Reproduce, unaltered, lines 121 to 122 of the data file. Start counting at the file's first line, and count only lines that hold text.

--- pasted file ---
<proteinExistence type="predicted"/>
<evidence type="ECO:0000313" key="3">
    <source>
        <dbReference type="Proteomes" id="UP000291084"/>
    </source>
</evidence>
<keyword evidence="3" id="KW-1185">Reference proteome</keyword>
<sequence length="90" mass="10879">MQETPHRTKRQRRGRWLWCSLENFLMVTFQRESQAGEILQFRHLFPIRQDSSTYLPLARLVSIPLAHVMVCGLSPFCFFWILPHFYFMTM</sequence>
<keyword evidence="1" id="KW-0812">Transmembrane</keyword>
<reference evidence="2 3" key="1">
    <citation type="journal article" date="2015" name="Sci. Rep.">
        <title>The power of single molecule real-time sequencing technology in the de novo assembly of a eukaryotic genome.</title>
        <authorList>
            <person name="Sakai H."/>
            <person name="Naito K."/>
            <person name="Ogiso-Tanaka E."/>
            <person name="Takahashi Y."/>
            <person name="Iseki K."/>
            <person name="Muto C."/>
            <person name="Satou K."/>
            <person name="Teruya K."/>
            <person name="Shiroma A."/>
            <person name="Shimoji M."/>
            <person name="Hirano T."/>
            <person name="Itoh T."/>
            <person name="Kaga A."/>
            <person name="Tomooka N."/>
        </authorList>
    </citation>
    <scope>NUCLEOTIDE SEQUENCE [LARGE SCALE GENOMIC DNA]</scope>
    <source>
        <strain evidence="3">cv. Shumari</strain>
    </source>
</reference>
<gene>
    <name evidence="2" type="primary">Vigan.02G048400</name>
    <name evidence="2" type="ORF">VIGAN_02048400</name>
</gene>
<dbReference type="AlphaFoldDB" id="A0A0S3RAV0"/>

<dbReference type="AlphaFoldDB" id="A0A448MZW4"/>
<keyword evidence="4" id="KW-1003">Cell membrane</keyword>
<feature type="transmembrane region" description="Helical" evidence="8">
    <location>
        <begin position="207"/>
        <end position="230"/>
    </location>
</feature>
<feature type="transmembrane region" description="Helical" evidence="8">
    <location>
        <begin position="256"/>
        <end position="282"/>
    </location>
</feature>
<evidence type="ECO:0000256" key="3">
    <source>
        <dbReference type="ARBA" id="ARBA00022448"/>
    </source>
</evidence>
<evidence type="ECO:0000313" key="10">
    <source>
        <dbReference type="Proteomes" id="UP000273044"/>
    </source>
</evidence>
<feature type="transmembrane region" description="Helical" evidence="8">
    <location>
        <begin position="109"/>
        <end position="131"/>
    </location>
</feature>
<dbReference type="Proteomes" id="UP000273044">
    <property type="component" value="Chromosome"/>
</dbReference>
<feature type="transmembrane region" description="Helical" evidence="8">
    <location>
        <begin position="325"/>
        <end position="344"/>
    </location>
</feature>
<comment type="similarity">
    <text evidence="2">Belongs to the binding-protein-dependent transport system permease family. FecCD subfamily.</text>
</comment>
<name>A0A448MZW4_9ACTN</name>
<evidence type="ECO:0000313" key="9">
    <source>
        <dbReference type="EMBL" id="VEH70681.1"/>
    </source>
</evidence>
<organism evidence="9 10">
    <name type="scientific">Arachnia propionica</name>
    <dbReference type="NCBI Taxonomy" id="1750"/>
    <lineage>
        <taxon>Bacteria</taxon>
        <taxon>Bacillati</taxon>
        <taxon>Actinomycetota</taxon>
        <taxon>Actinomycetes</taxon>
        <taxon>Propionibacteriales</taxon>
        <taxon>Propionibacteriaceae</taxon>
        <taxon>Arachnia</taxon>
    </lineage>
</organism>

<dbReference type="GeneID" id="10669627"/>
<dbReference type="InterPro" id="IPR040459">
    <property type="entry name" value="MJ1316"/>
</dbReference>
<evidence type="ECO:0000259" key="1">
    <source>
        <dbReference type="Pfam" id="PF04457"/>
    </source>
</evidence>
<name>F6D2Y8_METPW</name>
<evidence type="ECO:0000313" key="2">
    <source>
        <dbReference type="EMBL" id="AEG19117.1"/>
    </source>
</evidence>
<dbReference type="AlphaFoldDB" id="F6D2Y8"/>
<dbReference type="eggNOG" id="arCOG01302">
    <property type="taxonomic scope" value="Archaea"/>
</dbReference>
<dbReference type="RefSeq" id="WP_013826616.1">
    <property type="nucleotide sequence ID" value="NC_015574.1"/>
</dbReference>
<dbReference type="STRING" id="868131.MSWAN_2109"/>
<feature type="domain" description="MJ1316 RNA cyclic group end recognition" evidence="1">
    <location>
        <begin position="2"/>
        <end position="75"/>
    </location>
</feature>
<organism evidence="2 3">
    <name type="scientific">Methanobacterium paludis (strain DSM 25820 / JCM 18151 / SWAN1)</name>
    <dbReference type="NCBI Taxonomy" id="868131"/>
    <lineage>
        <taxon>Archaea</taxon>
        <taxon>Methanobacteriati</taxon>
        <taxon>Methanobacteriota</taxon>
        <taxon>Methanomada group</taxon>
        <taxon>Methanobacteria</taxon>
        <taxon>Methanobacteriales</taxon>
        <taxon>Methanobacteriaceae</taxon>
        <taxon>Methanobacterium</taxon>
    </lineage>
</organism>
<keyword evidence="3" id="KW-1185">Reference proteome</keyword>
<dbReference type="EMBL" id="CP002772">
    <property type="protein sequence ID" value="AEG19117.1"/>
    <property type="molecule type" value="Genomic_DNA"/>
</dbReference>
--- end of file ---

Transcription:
    <property type="nucleotide sequence ID" value="NC_015574.1"/>
</dbReference>